SUNNYVALE, Calif., June 19, 2013 /PRNewswire/ -- Pharmacyclics, Inc. (the "Company") (Nasdaq: PCYC) today announced that The New England Journal of Medicine ( NEJM) published results of a Phase 2 study evaluating the investigational oral Bruton's tyrosine kinase (BTK) inhibitor ibrutinib in patients with relapsed/refractory mantle cell lymphoma (MCL) online. These data suggested ibrutinib may be effective and generally well-tolerated in patients with relapsed/refractory MCL.
Results of a separate study examining the safety and efficacy of ibrutinib monotherapy for the treatment of patients with relapsed/refractory chronic lymphocytic leukemia (CLL) or small lymphocytic lymphoma (SLL), some of whom had deletion of part of chromosome 17 (del 17p), has also been published online by The NEJM. Pharmacyclics sponsored both studies and is jointly developing ibrutinib with Janssen Research & Development, LLC.
"There remains a significant unmet need for patients with MCL," said lead author Michael Wang, M.D., Department of Lymphoma/Myeloma, The University of Texas MD Anderson Cancer Center. "These data are exciting because they demonstrate that the longer MCL patients are treated with ibrutinib the better they respond to the treatment."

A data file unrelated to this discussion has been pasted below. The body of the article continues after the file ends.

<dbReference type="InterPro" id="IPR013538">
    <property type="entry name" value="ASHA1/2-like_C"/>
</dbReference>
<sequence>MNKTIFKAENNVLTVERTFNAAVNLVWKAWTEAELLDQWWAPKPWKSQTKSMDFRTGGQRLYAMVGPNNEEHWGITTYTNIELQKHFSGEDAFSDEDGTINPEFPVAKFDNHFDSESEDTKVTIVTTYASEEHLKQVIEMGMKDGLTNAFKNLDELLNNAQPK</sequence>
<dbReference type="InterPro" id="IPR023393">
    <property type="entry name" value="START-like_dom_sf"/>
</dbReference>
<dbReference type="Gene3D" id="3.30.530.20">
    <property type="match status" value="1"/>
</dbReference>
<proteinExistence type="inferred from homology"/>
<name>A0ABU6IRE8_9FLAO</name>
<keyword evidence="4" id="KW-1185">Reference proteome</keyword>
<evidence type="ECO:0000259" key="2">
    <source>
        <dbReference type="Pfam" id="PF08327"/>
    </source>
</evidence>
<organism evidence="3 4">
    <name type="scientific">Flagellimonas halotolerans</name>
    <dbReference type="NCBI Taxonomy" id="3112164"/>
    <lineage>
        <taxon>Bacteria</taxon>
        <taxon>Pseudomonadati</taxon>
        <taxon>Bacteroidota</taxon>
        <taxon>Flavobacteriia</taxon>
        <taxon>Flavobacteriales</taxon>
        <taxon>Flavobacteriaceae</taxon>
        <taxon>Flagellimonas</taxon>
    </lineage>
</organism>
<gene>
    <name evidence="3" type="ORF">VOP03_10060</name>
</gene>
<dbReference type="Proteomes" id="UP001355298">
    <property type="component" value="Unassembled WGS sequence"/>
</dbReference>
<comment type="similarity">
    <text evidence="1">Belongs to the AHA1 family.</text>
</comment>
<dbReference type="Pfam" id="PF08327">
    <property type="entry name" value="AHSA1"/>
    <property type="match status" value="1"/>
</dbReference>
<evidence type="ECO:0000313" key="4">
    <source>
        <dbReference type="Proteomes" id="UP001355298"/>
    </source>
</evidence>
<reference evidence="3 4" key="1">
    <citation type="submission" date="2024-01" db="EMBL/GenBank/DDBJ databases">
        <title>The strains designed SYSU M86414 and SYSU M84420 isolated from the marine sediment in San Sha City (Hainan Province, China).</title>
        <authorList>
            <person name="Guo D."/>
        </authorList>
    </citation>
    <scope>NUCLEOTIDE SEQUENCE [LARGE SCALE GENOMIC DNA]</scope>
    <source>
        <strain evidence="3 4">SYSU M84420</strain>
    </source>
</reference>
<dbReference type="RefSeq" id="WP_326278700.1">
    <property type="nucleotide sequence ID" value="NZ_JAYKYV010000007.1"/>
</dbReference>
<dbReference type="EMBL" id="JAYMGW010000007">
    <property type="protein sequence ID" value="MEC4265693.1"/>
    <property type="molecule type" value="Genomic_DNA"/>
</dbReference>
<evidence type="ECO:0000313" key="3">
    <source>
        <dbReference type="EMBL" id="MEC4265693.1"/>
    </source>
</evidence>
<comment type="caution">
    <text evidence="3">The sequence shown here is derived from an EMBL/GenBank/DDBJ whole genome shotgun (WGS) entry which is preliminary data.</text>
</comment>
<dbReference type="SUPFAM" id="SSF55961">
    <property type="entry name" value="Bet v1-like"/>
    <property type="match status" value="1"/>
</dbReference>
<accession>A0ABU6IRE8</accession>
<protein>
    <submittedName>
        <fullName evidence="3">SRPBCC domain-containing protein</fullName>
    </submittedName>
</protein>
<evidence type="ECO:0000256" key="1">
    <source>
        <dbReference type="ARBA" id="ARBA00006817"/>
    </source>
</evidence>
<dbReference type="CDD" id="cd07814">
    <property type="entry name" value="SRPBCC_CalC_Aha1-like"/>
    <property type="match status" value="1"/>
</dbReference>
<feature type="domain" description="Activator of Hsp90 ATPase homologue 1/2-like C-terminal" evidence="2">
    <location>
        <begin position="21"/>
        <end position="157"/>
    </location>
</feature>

The study evaluated 111 patients with relapsed/refractory MCL treated with ibrutinib. The majority of patients (86 percent) had intermediate or high-risk MCL and had previously undergone treatment with a median of three prior therapies before enrollment in the study. Patients were enrolled in two cohorts based on whether they had prior exposure to bortezomib. Overall response rate across both cohorts was 68 percent with 47 percent of patients achieving a partial response and 21 percent achieving a complete response where all signs of cancer are gone. The estimated median response duration was 17.5 months. The median progression free survival was 13.9 months and while the median overall survival for this study has not yet been reached it is estimated to be 58 percent at 18 months. The overall response to ibrutinib was independent of prior treatment including bortezomib and lenalidomide or underlying risk/prognosis, bulky disease, gender or age. In an initial subset of patients enrolled in the study who have the longest follow up (n=51), the response to ibrutinib increased with longer duration of treatment, with the complete response rate increasing from 16 percent at a median follow-up of 3.7 months to 37 percent at a median follow-up of 18.2 months.
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